Some TikTok chefs are already making the transition to Hollywood. Mr. Bernath signed with WME energy agency last year and announced in December that he would be attending the Drew Barrymore Show as the program’s culinary expert.
Mr. Bernath has also upgraded his kitchen since he found fame. He recently rented a large loft in downtown Manhattan for video shoots, a big step further than his former kitchen-cum-living room in New Jersey. “I own my production company and it has expanded in the past six months. So I now have three full time employees who help facilitate and create all of the content, ”he said. He plans to hire more employees every few months.
Newton Nguyen, a 22-year-old TikTok grocery maker with more than 6.9 million followers, recently moved to Los Angeles to make a name for himself on social media all day. He hopes one day to be able to create his own food travel show or “maybe a cookbook”. When looking for his apartment, a good kitchen was the key. “I had a list and number one was a very nice kitchen,” he said. “I don’t know if you saw my old TikToks, but I used to live in a mobile home. My kitchen was very small. “
Accessibility is important for young TikTok chefs. Food manufacturers said they wanted to let their audience know that anyone can cook great food, regardless of background or budget. “What TikTok has created a space is food that is extremely accessible,” said Bettina Makalintal, a food and culture employee at Vice.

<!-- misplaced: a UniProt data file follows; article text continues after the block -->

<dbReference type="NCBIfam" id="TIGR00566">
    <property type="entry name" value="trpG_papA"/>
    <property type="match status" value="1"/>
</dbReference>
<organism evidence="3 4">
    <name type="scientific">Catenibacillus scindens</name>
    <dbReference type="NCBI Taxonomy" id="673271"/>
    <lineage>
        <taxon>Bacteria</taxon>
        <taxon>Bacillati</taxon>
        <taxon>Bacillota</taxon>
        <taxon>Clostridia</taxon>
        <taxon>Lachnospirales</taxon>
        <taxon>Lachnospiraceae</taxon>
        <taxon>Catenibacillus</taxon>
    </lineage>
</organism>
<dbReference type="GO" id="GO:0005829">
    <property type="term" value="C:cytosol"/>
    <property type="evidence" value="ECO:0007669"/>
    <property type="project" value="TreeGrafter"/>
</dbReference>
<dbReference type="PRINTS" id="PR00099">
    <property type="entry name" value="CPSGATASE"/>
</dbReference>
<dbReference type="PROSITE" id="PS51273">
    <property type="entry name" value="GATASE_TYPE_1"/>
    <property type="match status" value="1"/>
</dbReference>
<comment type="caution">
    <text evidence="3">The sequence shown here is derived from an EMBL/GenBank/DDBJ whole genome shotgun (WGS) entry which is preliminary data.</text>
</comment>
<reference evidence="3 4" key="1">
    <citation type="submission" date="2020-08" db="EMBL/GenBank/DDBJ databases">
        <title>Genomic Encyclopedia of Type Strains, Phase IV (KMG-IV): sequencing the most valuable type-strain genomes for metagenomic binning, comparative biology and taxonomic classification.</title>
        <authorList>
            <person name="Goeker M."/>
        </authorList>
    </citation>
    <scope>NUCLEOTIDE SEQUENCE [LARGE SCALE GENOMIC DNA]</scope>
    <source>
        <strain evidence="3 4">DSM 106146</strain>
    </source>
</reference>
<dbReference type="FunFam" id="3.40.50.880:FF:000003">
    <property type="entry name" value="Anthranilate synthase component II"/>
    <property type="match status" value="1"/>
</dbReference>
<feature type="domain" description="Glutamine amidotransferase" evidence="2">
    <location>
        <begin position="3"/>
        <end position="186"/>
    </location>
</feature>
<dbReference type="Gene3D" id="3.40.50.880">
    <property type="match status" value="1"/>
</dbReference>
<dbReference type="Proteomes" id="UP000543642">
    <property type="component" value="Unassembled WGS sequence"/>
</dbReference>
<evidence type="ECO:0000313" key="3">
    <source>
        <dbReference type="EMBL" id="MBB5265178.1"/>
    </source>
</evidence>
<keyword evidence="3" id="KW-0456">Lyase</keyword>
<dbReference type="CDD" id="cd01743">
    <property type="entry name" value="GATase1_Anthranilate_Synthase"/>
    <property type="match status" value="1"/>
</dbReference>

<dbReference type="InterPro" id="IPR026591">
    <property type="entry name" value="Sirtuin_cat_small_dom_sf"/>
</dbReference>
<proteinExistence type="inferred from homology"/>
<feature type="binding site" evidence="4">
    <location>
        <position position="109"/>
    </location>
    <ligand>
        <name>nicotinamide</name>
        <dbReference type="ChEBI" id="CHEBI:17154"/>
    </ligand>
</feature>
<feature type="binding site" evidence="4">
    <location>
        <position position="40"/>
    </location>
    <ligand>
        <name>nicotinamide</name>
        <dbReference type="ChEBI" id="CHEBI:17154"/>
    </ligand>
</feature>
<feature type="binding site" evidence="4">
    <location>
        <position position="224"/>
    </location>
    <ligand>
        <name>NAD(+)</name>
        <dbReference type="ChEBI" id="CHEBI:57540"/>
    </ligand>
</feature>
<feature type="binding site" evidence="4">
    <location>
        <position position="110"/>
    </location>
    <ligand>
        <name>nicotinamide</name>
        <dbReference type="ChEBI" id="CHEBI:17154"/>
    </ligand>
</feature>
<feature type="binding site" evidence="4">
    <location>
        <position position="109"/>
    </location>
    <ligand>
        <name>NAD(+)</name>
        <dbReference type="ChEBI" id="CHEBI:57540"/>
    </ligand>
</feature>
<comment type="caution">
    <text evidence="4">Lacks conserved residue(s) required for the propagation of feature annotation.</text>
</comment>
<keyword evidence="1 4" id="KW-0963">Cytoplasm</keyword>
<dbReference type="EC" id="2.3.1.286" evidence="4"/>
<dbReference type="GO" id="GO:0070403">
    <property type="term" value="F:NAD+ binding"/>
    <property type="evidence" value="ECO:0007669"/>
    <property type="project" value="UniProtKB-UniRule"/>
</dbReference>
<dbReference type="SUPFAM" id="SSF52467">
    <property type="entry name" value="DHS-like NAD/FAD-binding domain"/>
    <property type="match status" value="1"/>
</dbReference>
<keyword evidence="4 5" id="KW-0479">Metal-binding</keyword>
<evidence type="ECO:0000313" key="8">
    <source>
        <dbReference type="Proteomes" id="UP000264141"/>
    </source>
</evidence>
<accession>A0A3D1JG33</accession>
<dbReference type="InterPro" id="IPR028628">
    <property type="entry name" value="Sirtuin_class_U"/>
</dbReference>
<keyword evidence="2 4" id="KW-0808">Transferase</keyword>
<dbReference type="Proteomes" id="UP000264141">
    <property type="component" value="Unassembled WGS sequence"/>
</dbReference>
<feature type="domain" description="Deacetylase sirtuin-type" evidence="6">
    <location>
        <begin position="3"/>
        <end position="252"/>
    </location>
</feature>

Many find their recipes on social media and other websites, and incorporate cooking tips from platforms like Reddit and Snapchat into their videos. “A lot of my recipes come from the internet,” said Nguyen. “I’m going to find something in a friend’s Instagram story that looks interesting.”
Mr. Alzahabi said Gen Z TikTok food stars are also “a little bit more creative in the kitchen”, routinely preparing foods from different cultures or blending dishes together. (Some TikTok chefs – but not all – include the cultural origins of their dishes in the comments section of their videos.)
“I think the older generation is very cookie cutter,” he said. “When you want to make a recipe, they think there is a certain way to make it. I think that this younger generation, especially in America with all of the cultures intermingling, is going to give a new generation of crazy foods that connect all of these cultures and ethnicities together. “
As fans become better cooks, some start their own channels. Mr Skier said that because of TikTok, new names are popping up in food every day.
“A couple of people I’m friends with are just about to blow up and they started a month ago,” he said. “If you make good content and good food, you can blow up too.”